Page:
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Bette

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    35
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About Bette

  • Rank
    Advanced Member
  • Birthday 05/27/1951

Profile Information

  • Location
    Morgan Hill, California
  • Interests
    Introduced to pottery in my 50's at a community college class, and knew I wanted to make this part of my future. Dabbled for some years as my career (healthcare org management & training) allowed. At 60, semi retired, I was thrilled to set up a pottery studio in my home. I am mostly throwing functional ware, building skill, experimenting, learning a lot, dreaming of possibilities down the road.
    My pottery is part time. Life is full with family (3 adult sons+), part time work, community, gardening, reading, and my other avocation which is aviation (I have an airplane that I use for business and pleasure).
    I would like to be more connected to a potters community and intend to make more time for that some how.
  1. Hello and thank you for all the knowledge sharing here, which has helped me so much. What differences should I expect in specific gravity and firing results with different types of water for mixing up a glaze dry mix? My options are distilled water, very hard tap water, or softened water (a salt process).
  2. I use IMCO's Navajo Wheel, a ^6 dark red clay. Some of the best commercial glazes that I have found retain strong color (although generally darker of course than shown in catalogues): Georgie's: Ohata, Nassau Blue Clayscapes: Coastal Blue, Cream Coyote: Shino, Oatmeal, Espresso, Sedona Sunset Laguna: Almond Spice Amoco: Deep Firebrick, Deep Olive Speckle I too wish commercial glaze makers would show their glazes on dark red clay as well as the usual whitish clay. Clayscapes does this on their website and I really appreciate it! Georgies has a board of test tile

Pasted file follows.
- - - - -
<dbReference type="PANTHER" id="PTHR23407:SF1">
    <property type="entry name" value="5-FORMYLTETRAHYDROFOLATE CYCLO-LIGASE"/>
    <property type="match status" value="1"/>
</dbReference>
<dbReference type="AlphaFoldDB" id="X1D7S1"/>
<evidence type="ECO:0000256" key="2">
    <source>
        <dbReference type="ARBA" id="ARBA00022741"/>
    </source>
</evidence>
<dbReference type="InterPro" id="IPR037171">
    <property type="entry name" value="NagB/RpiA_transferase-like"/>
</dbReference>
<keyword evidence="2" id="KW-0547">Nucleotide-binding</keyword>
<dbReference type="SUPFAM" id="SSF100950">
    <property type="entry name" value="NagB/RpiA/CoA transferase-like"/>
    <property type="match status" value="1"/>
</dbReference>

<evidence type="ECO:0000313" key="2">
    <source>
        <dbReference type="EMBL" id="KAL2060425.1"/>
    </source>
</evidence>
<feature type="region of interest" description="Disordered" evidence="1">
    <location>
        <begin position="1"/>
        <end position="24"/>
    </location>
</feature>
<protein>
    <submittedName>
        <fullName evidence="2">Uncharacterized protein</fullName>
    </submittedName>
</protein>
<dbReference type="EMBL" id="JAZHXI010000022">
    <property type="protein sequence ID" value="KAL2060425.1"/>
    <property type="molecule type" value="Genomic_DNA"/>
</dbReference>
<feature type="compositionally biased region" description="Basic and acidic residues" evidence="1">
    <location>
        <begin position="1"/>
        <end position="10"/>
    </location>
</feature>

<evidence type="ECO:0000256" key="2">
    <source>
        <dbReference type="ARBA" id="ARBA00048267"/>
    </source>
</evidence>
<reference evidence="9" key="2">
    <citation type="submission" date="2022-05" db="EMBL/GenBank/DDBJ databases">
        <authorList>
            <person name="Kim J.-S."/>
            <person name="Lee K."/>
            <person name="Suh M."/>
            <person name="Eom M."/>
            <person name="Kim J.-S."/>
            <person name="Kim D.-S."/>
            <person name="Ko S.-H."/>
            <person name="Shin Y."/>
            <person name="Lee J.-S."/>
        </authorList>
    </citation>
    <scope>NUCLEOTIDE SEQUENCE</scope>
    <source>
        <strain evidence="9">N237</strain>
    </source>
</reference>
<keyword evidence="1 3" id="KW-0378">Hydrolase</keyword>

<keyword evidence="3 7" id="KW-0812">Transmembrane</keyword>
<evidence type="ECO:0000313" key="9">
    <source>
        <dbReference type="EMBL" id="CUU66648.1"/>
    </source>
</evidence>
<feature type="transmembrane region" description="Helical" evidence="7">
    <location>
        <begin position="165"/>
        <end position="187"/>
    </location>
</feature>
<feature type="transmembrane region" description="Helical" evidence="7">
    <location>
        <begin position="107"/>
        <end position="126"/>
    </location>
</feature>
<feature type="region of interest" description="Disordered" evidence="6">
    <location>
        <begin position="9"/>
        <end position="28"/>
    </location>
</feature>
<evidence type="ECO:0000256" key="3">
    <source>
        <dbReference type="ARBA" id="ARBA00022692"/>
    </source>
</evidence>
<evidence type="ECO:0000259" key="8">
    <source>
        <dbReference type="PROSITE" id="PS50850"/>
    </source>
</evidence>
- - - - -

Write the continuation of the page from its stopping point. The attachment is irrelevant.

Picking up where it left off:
3. Thanks for this tip! Do you do anything special to prepare a Mack brush before you use it? I'm reading about trimming and oiling for other applications, but I don't see guidance about their use with pottery underglaze.
  4. On occasions when I've had the dreaded pinging and crazing - not often, and not recently - I don't know whether it had anything to do with temperature shock. I now regularly bisque fire slowly and I have learned more about which of my clays/glazes fit together without crazing, and I suspect that has led to better outcomes rather than temp. Still, I now also wait to unload til max 150F to be safe. If concerned about crazing and cracking, the hugely variable experience reported here is a great reminder that more variables are at work than just the unloading temperature! As for unloadin
  5. I have a nail problem that I have not heard other potters discuss: my nails easily separate from the beds, not entirely, but maybe half the length. I have learned this is a condition called onycholysis. Even with nails clipped very short, stuff like clay (or garden dirt, or food) can easily get stuck in there and make it worse. I wish there was a better solution, but the only way to manage this is to wear gloves or finger cots. Tried throwing with taped fingers, tried painting finger tips with liquid bandage products, but these don't work for me. So I keep a box of tight fitting nitrile gloves
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